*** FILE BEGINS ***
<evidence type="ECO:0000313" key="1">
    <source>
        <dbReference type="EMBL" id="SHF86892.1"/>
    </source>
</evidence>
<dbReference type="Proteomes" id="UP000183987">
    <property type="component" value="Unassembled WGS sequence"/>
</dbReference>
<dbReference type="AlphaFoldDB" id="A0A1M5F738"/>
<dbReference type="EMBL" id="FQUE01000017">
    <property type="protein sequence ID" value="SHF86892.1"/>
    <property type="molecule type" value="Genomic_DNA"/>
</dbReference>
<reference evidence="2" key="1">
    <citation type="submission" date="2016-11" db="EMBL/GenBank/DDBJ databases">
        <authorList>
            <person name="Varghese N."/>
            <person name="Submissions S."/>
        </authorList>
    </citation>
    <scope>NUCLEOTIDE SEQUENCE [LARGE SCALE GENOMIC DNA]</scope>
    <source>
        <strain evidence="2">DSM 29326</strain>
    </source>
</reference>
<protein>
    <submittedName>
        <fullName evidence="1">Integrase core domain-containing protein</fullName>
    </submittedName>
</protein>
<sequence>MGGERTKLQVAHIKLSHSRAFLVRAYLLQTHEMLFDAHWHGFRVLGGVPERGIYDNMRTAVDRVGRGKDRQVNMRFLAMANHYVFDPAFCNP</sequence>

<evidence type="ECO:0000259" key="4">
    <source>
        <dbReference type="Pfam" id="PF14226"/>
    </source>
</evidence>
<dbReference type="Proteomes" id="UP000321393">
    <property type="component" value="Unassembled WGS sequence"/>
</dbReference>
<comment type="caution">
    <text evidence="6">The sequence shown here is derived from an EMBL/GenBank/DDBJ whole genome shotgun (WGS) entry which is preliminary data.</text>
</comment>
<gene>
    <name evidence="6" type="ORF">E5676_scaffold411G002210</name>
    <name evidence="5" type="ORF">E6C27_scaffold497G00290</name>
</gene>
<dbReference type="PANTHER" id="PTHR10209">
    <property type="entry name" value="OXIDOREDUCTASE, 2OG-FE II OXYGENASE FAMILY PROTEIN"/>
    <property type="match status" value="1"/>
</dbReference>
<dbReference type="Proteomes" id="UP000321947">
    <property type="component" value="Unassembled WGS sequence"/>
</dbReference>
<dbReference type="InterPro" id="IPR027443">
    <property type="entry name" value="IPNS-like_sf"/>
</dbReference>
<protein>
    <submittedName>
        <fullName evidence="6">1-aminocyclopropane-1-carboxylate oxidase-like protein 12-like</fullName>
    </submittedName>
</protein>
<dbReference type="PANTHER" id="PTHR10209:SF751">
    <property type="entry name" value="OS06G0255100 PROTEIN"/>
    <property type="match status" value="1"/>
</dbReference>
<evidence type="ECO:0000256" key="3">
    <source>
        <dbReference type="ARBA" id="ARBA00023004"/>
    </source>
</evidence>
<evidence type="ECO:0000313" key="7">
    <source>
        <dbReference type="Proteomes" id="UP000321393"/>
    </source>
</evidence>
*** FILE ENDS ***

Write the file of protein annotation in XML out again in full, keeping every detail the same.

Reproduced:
<evidence type="ECO:0000313" key="1">
    <source>
        <dbReference type="EMBL" id="SHF86892.1"/>
    </source>
</evidence>
<dbReference type="Proteomes" id="UP000183987">
    <property type="component" value="Unassembled WGS sequence"/>
</dbReference>
<dbReference type="AlphaFoldDB" id="A0A1M5F738"/>
<dbReference type="EMBL" id="FQUE01000017">
    <property type="protein sequence ID" value="SHF86892.1"/>
    <property type="molecule type" value="Genomic_DNA"/>
</dbReference>
<reference evidence="2" key="1">
    <citation type="submission" date="2016-11" db="EMBL/GenBank/DDBJ databases">
        <authorList>
            <person name="Varghese N."/>
            <person name="Submissions S."/>
        </authorList>
    </citation>
    <scope>NUCLEOTIDE SEQUENCE [LARGE SCALE GENOMIC DNA]</scope>
    <source>
        <strain evidence="2">DSM 29326</strain>
    </source>
</reference>
<protein>
    <submittedName>
        <fullName evidence="1">Integrase core domain-containing protein</fullName>
    </submittedName>
</protein>
<sequence>MGGERTKLQVAHIKLSHSRAFLVRAYLLQTHEMLFDAHWHGFRVLGGVPERGIYDNMRTAVDRVGRGKDRQVNMRFLAMANHYVFDPAFCNP</sequence>

<evidence type="ECO:0000259" key="4">
    <source>
        <dbReference type="Pfam" id="PF14226"/>
    </source>
</evidence>
<dbReference type="Proteomes" id="UP000321393">
    <property type="component" value="Unassembled WGS sequence"/>
</dbReference>
<comment type="caution">
    <text evidence="6">The sequence shown here is derived from an EMBL/GenBank/DDBJ whole genome shotgun (WGS) entry which is preliminary data.</text>
</comment>
<gene>
    <name evidence="6" type="ORF">E5676_scaffold411G002210</name>
    <name evidence="5" type="ORF">E6C27_scaffold497G00290</name>
</gene>
<dbReference type="PANTHER" id="PTHR10209">
    <property type="entry name" value="OXIDOREDUCTASE, 2OG-FE II OXYGENASE FAMILY PROTEIN"/>
    <property type="match status" value="1"/>
</dbReference>
<dbReference type="Proteomes" id="UP000321947">
    <property type="component" value="Unassembled WGS sequence"/>
</dbReference>
<dbReference type="InterPro" id="IPR027443">
    <property type="entry name" value="IPNS-like_sf"/>
</dbReference>
<protein>
    <submittedName>
        <fullName evidence="6">1-aminocyclopropane-1-carboxylate oxidase-like protein 12-like</fullName>
    </submittedName>
</protein>
<dbReference type="PANTHER" id="PTHR10209:SF751">
    <property type="entry name" value="OS06G0255100 PROTEIN"/>
    <property type="match status" value="1"/>
</dbReference>
<evidence type="ECO:0000256" key="3">
    <source>
        <dbReference type="ARBA" id="ARBA00023004"/>
    </source>
</evidence>
<evidence type="ECO:0000313" key="7">
    <source>
        <dbReference type="Proteomes" id="UP000321393"/>
    </source>
</evidence>